Councillor Knibb, brother of AVP boss Phil, is a paid consultant for the North Liverpool Regeneration Company (NLRC) as is Councillor Barry Kushner. This organisation was George Knibb’s “baby” until he decided on a return to the council. It is interesting to look at the directors of the NLRC past and present, and at the fourteen companies associated with brother Phil. It is a roll call of formerly expelled Liverpool councillors and their political supporters of yesteryear, including Tony Jennings, Dominic Brady and Tony Rimmer, now rehabilitated in the New Model Labour Party. Many are now potential votes in a West Derby selection.

Local scuttlebutt suggests that Barry Kushner is pushing – and being pushed – to succeed Stephen Twigg. He is perfectly entitled to do so, but he may find that his ownership of multiple rental properties will not go down too well in West Derby. It may seem fanciful to those both inside and outside of the constituency, but they should not be surprised if there is a concerted effort by the AVP in aid of Cllr Kushner, or someone else equally acceptable to them, for what is arguably a safe Labour seat.

Naturally, there is a process to be followed, however flawed that process might be, beginning with a shortlist of potential candidates. Yet it is as well to be aware of the influence which these powerful lobbies can bring to bear, especially in safe Labour seats. There is a long way to go in achieving true Labour Party democracy.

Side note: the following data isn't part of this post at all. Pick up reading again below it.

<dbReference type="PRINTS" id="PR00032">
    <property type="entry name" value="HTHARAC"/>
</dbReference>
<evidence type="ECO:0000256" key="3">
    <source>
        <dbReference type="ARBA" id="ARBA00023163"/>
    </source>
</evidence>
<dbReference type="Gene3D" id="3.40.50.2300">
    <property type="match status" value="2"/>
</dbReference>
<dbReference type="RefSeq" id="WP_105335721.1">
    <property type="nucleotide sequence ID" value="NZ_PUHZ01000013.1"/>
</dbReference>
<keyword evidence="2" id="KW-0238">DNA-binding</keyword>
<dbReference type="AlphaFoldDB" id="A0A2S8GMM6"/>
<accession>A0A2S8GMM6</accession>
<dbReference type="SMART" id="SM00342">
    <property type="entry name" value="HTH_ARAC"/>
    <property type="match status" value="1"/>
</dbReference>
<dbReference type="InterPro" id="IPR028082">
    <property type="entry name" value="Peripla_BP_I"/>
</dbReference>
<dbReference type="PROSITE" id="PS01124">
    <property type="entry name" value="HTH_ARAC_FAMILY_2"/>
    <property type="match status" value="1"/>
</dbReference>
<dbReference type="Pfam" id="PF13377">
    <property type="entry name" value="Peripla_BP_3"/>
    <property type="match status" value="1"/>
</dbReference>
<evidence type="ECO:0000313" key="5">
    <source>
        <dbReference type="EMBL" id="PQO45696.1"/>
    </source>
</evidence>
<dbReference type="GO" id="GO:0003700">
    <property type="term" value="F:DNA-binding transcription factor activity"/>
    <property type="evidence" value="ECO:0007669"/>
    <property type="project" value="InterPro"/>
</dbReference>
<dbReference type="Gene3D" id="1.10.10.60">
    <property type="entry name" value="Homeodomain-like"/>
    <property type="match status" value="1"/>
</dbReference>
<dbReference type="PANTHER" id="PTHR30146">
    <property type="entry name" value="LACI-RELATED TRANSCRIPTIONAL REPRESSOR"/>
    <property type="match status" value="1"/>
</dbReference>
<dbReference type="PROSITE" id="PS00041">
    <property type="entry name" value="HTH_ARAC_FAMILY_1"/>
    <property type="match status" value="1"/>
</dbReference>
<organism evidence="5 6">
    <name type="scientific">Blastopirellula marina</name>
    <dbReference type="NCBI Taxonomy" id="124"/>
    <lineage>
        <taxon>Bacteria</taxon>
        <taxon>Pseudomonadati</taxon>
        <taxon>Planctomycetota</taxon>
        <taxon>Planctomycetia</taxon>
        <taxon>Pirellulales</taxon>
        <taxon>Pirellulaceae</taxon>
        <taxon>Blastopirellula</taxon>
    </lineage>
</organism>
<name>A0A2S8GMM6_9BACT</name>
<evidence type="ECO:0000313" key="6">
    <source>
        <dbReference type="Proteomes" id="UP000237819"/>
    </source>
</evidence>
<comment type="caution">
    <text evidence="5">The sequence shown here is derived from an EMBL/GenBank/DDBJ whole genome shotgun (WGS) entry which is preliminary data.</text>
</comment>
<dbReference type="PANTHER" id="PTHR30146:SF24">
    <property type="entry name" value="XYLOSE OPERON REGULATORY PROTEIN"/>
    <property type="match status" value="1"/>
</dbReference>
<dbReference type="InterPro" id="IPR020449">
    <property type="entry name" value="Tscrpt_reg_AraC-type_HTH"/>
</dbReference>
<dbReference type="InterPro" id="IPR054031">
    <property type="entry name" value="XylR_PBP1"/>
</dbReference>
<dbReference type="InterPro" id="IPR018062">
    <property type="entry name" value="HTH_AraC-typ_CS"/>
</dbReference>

Stating the Obvious

About four years late, the Echo has at long last stated the blindingly obvious – that the International Garden Festival (IGF) site is largely unsuitable for housing development. You may recall that Mayor Anderson paid the previous owners – the Langtree development company – the princely sum of £6 million for this derelict land fronting the River Mersey. A smart move for Langtree; a bad deal for the city of Liverpool. Anyone local over the age of fifty knows that the land had been the city’s major waste tip before the IGF of the mid-eighties. Equally, anyone with half a brain knew that the site was a toxic waste land, and would need a hugely expensive programme of decontamination before it could be used for housing.